Mista Mayday: My pops (DJ Nasty Nel) used to spin dance music in the late 70’s and early 80’s out in CT. I grew up with Turns in the house and used to sneak on the decks to spin his Run DMC, Whodini and Grand Master Flash records. I also learned a lot from listening to DJ Doc 9 on 91.7 WHUS, Uconn’s radio station. I loved the sound, the style and the message. A better question would be “What made me get involved in political activism?” and the answer to that would be “hip-hop”.

Hired Gun: Ha ha, see my answer to this question in my personal interview, fam’. For real though, the first song I heard was “Self Destruction” and I was just taken by it ever since.

Stat: Growing up in the LA area in the mid 80’s. I remember going into the city with my parents when I was little and seeing b-boys with the cardboard out on the sidewalks. Picked up Raising Hell in ’86, License to
Ill in ’87 and it went from there. A co-worker at this video store I worked at got me to writing rhymes pretty regularly. A little while later, the idea of starting a band came up with some guys I was jamming with, and we needed a vocalist. Figured it was about time I did something with all these verses I had.

HipHopInformant: How long have you been together as a group?

Paint Dragon: For me, it's been something like two years since that first recording session.

Mista Mayday: Hmmm… Gun and I have been recording together with ESP since ’96.
Met up with Stat in ’05 and formed the Freq Act shortly there after.

Hired Gun: Mayday and I have been fam’ since 96, so actually when the group was put together, Stat asked me to be a part and it wasn’t really a question when I knew Mayday was a part of it.

HipHopInformant: How did the name Frequency Activism come about?

Stat: Originally, the album (Hip Hop In Strange Places) was conceived as a project with just myself and Mayday. When Gun and Paint Dragon got on board, we started searching for a name for the project. I was inspired by what Mayday was doing with his media activism (Citizens for the Reform of Entertainment and Media) and his activism in general. We threw back and forth a few ideas, but the goal was always to come up with something that describes the political vibe of what we were trying to do. So the name represents the goal of pushing social change through the art form of music.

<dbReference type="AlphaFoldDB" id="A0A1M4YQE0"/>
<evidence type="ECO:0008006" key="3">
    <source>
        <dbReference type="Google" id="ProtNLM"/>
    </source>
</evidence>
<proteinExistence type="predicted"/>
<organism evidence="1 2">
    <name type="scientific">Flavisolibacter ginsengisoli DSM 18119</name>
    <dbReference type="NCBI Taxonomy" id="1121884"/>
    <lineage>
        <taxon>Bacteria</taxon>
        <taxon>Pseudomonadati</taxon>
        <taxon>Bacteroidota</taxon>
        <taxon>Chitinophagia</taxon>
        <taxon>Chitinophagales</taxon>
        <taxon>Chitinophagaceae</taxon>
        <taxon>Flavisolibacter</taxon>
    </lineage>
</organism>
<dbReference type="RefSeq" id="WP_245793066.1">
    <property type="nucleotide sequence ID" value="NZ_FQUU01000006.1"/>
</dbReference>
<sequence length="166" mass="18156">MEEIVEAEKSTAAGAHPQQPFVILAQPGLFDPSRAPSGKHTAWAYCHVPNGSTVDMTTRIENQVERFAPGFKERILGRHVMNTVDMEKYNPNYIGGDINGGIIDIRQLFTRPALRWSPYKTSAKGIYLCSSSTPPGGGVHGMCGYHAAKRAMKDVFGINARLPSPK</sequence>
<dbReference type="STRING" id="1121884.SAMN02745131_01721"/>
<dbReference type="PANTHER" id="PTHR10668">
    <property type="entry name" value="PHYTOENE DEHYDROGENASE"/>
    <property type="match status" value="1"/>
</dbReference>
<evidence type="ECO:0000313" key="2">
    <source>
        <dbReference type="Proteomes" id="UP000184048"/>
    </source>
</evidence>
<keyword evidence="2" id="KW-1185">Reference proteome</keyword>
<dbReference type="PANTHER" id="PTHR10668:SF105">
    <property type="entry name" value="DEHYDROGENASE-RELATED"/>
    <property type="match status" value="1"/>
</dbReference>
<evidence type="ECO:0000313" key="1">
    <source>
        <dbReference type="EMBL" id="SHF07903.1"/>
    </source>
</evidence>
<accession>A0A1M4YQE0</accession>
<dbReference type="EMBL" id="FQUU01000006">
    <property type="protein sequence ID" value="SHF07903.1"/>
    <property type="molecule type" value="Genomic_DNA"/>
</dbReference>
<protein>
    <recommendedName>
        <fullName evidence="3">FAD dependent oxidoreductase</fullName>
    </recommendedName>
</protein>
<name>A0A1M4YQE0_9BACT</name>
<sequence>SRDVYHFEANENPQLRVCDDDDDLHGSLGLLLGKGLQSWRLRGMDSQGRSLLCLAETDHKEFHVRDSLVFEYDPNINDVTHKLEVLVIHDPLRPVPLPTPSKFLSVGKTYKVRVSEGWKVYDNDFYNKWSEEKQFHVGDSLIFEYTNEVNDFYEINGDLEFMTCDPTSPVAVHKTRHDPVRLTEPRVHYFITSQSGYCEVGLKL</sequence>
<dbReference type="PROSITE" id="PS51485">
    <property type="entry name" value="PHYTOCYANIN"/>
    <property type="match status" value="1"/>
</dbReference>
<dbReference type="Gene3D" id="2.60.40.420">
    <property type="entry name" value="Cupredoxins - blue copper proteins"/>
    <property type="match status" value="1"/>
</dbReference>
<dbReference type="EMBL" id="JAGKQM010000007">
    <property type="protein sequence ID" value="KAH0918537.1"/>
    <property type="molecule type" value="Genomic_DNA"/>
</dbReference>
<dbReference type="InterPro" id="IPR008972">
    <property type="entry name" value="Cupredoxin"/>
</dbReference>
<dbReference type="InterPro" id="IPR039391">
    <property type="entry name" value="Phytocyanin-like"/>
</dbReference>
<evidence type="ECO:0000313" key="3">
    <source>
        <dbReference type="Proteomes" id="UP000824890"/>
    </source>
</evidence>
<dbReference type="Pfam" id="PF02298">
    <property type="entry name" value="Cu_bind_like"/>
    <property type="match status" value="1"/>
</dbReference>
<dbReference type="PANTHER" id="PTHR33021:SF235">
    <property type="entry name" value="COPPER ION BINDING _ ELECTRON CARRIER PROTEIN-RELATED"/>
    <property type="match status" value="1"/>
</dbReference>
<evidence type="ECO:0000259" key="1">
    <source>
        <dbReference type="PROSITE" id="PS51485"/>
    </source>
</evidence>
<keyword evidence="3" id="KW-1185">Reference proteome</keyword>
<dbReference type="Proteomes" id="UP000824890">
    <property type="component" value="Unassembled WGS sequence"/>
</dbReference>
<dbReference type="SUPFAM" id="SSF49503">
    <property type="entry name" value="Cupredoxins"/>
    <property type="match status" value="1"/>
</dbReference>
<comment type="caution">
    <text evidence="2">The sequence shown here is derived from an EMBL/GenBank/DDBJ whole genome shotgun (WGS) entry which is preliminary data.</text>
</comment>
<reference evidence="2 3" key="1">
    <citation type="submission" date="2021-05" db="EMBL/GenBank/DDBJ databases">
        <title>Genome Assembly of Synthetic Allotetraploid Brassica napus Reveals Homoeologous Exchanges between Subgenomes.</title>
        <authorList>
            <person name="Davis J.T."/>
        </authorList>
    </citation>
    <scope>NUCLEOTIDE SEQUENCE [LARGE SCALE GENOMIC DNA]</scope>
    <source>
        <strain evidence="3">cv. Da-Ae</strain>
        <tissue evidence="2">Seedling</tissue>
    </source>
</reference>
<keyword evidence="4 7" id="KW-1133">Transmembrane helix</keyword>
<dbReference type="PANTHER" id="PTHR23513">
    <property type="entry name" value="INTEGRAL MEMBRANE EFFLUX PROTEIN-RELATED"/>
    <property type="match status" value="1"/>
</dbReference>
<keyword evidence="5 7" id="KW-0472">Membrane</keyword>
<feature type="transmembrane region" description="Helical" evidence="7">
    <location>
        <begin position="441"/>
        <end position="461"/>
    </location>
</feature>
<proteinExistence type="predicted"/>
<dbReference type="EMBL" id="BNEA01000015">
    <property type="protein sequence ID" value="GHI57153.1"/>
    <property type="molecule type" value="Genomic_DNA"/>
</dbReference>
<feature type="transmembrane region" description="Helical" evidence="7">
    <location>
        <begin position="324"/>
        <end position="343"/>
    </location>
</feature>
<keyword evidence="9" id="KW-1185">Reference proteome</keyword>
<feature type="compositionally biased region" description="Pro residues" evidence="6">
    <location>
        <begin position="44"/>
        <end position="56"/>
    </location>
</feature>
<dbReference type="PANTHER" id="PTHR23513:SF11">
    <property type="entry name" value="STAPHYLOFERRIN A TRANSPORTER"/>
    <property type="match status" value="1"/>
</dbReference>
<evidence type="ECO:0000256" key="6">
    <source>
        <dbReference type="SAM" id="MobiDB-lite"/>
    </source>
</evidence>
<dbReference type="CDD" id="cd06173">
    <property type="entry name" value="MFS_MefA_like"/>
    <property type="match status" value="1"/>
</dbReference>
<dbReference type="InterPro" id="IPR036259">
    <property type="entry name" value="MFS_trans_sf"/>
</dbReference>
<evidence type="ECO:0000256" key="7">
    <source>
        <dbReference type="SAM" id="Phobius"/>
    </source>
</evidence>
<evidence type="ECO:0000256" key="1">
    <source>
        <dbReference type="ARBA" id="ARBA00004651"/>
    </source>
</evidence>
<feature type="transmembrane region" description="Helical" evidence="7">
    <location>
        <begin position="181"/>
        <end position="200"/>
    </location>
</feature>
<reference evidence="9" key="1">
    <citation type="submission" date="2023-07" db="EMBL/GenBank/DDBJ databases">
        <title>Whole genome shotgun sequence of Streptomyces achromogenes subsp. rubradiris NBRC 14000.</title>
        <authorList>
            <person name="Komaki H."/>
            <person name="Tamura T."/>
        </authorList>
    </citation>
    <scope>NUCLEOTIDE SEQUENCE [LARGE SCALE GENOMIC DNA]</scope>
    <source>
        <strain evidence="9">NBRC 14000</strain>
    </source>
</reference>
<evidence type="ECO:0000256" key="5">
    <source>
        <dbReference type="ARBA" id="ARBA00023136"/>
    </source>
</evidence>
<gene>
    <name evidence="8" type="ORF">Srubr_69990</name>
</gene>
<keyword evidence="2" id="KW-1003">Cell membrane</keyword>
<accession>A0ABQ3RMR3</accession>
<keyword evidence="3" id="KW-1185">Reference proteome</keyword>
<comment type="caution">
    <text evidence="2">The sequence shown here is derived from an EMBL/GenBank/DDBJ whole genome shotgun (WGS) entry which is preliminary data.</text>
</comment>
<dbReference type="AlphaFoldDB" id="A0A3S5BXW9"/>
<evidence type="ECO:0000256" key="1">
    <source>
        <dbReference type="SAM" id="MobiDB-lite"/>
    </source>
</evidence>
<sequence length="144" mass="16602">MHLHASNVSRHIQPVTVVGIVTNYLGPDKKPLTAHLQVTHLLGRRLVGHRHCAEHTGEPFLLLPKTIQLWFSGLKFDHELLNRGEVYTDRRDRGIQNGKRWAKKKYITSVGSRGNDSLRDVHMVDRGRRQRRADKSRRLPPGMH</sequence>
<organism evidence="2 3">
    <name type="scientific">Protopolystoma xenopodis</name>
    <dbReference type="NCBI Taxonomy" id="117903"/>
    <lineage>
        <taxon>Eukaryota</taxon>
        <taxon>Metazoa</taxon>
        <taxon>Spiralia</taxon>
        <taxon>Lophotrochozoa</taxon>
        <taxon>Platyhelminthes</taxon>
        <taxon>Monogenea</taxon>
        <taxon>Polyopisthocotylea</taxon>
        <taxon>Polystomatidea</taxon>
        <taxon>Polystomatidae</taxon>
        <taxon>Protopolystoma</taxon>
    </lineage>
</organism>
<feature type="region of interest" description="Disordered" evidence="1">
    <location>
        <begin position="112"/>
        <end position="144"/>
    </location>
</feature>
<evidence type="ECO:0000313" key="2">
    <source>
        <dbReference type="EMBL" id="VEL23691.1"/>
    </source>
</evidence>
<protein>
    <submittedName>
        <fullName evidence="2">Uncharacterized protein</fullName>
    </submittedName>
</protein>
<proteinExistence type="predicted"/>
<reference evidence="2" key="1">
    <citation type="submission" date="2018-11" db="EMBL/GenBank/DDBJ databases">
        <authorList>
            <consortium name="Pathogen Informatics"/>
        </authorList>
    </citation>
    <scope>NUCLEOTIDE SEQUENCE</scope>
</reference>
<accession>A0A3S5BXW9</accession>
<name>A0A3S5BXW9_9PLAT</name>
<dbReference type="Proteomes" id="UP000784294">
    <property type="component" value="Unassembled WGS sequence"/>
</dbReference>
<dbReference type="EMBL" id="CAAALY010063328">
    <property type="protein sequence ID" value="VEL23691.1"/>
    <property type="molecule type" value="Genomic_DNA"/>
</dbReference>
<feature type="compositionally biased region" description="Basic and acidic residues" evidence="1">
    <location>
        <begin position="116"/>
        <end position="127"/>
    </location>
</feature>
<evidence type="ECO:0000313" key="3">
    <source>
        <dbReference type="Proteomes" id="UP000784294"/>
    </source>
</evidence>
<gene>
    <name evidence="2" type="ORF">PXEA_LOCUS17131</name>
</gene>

HipHopInformant: Where are you all from?

Stat: Originally from the LA area, then northern CA in Davis for about 5 years while I was in grad school. Moved out to Connecticut in 2004, where I met the rest of the crew.

Paint Dragon: I grew up in Michigan and have traveled quite extensively. It didn't feel right living in one place my whole life, so when I had the opportunity to move to CT in 1995 I took it.

Mista Mayday: Well, mostly CT. I was born and raised in New London County. I did 4 yrs of college in Poughkeepsie, NY. Lived in Brooklyn, NY for several years with HG and then spent some time in Portugal. I’m now back in CT.

Hired Gun: Originally from New Jersey, but have made Brooklyn my home since 2000.

HipHopInformant: Are there any influences that push you or make you work harder?

Paint Dragon: Music is incredibly spiritual for me. When something inspires me, usually a sound or beat, a switch turns on and I'm just into it. A basic rhythm or a good groove can spur me to write a song in a matter of minutes, but it has to really grab me and send me into that mode of creativity. When the switch turns on the experience becomes very transcendent and seems to come automatically. I really need to work harder when that switch doesn't get flicked.

Stat: I draw inspiration from many sources musically, but they all fall under the umbrella of “doing it right”. Foremost, the live performance is important. When I catch a show, regardless of genre, where the musician or band really makes that connection with the crowd, it inspires me to work on what I do. A few instances come to mind immediately, such as seeing Boots from the Coup a while back. The sound was terrible, we were basically hearing the vocals through the monitors that he turned around to face the crowd, and it really didn’t matter. You didn’t take your eyes off him for the whole set. That’s what a live show should be (but with better sound). That’s the goal.